Ace Levy
1 year ago
Ace Levy 1 year ago

Well, any mining activity may cause AMD issue. However, AMD issue is as deadly as radioactive leaking. AMD problem could be contained if well-planning, monitoring and reasonable procedure is conducted. People is clouded by fear but not thinking about solution. If AMD can stop mining industry, deforestation may stop timber industry. Let's go back to Stone Age.

Bob Mathias
1 year ago
Bob Mathias 1 year ago

I agree with the consensus that potential to form acid rock drainage (ARD) needs to be adequately addressed to the satisfaction of the jurisdiction to grant an operating permit or to continue operations, if it does form. Bonding may be required. Not all mining can have ARD formation; it depends on the location and mineralogy.

Standartenfurer
1 year ago
Standartenfurer 1 year ago

As you aware we now have irrefutable proof that we can now eliminate the need for tailing ponds or earthen dams and profitably.

Carmen Ibanz
1 year ago
Carmen Ibanz 1 year ago

Windy Craggy is an interesting case. The very high (average 35%) sulphide levels in the ore meant that ARD production was certain. The proximity of the deposit to pristine wilderness was also a factor going against the mine. However, I recall hearing from a colleague that the high sulphide content presented intractable metallurgical problems, so the ARD issue may not have been the primary reason why the project was abandoned.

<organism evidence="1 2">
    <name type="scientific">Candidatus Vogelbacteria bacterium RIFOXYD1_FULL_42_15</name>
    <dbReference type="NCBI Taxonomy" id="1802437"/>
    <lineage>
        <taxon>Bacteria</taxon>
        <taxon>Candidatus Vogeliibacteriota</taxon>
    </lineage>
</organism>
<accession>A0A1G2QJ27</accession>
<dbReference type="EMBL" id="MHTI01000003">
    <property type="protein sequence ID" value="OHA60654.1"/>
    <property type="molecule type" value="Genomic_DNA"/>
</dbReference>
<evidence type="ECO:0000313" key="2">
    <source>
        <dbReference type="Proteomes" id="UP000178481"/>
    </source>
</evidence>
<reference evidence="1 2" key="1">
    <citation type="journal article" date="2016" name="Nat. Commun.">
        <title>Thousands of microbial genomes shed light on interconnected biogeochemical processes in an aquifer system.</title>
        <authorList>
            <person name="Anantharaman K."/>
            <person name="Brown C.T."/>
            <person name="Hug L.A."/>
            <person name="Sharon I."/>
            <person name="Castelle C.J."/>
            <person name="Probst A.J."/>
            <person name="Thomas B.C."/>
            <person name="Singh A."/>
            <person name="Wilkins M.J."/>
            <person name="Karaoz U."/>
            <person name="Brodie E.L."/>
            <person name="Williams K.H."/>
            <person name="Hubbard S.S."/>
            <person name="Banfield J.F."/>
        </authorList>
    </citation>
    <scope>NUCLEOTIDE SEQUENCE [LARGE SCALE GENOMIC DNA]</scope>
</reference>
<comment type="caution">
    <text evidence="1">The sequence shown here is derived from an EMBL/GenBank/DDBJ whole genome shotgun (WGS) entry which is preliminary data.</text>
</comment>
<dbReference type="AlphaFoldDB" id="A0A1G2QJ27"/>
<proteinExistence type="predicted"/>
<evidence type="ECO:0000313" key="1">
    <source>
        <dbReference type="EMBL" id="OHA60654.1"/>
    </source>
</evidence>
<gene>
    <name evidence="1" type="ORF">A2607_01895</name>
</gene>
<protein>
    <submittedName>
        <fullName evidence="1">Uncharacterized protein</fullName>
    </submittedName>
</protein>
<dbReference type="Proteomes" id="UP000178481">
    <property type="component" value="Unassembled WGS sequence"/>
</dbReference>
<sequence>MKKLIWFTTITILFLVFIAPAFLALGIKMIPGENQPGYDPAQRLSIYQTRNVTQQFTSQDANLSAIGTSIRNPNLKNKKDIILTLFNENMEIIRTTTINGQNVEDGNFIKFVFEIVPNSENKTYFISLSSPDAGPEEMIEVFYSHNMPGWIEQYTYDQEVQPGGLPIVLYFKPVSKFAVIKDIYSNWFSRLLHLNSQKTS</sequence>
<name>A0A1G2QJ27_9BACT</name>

A number of coal project in BC (e.g., Roman Project) are predicted to release selenium in mine water, rather than produce ARD. Their permits are being denied until they can satisfy regulators that selenium can be removed from mine drainage.

Next to this, I think that sulphate levels in mine drainage will be the next challenge that makes it difficult for mines to be permitted.

Tony Verdeschi